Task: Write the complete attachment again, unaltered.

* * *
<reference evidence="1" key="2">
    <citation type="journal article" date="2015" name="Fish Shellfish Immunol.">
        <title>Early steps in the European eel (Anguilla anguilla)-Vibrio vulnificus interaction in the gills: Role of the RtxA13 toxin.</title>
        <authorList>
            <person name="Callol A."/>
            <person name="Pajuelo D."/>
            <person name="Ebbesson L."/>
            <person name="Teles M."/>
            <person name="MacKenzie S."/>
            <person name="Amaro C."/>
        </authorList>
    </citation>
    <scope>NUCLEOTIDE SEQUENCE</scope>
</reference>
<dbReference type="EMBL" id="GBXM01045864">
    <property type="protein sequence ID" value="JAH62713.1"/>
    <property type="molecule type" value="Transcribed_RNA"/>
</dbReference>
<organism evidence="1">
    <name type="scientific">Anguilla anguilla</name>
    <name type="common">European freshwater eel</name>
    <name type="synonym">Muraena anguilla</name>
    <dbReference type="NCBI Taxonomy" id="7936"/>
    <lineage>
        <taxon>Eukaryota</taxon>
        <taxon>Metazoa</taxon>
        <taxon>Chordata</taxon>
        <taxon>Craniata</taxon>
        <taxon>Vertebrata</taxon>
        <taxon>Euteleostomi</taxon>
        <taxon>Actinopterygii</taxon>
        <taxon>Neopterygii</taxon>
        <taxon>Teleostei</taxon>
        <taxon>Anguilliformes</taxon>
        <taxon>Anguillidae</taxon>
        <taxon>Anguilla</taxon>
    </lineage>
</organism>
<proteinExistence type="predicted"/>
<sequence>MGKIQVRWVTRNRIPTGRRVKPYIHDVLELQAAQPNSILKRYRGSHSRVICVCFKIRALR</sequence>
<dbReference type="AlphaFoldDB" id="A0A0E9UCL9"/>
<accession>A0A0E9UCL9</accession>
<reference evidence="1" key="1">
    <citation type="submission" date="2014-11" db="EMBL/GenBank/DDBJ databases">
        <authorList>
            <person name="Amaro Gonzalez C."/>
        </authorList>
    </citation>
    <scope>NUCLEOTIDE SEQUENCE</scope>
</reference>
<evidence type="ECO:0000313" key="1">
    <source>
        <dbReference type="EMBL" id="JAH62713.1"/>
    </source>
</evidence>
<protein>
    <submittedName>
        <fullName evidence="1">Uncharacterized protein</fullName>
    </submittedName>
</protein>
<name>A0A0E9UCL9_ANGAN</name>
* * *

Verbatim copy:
<reference evidence="1" key="2">
    <citation type="journal article" date="2015" name="Fish Shellfish Immunol.">
        <title>Early steps in the European eel (Anguilla anguilla)-Vibrio vulnificus interaction in the gills: Role of the RtxA13 toxin.</title>
        <authorList>
            <person name="Callol A."/>
            <person name="Pajuelo D."/>
            <person name="Ebbesson L."/>
            <person name="Teles M."/>
            <person name="MacKenzie S."/>
            <person name="Amaro C."/>
        </authorList>
    </citation>
    <scope>NUCLEOTIDE SEQUENCE</scope>
</reference>
<dbReference type="EMBL" id="GBXM01045864">
    <property type="protein sequence ID" value="JAH62713.1"/>
    <property type="molecule type" value="Transcribed_RNA"/>
</dbReference>
<organism evidence="1">
    <name type="scientific">Anguilla anguilla</name>
    <name type="common">European freshwater eel</name>
    <name type="synonym">Muraena anguilla</name>
    <dbReference type="NCBI Taxonomy" id="7936"/>
    <lineage>
        <taxon>Eukaryota</taxon>
        <taxon>Metazoa</taxon>
        <taxon>Chordata</taxon>
        <taxon>Craniata</taxon>
        <taxon>Vertebrata</taxon>
        <taxon>Euteleostomi</taxon>
        <taxon>Actinopterygii</taxon>
        <taxon>Neopterygii</taxon>
        <taxon>Teleostei</taxon>
        <taxon>Anguilliformes</taxon>
        <taxon>Anguillidae</taxon>
        <taxon>Anguilla</taxon>
    </lineage>
</organism>
<proteinExistence type="predicted"/>
<sequence>MGKIQVRWVTRNRIPTGRRVKPYIHDVLELQAAQPNSILKRYRGSHSRVICVCFKIRALR</sequence>
<dbReference type="AlphaFoldDB" id="A0A0E9UCL9"/>
<accession>A0A0E9UCL9</accession>
<reference evidence="1" key="1">
    <citation type="submission" date="2014-11" db="EMBL/GenBank/DDBJ databases">
        <authorList>
            <person name="Amaro Gonzalez C."/>
        </authorList>
    </citation>
    <scope>NUCLEOTIDE SEQUENCE</scope>
</reference>
<evidence type="ECO:0000313" key="1">
    <source>
        <dbReference type="EMBL" id="JAH62713.1"/>
    </source>
</evidence>
<protein>
    <submittedName>
        <fullName evidence="1">Uncharacterized protein</fullName>
    </submittedName>
</protein>
<name>A0A0E9UCL9_ANGAN</name>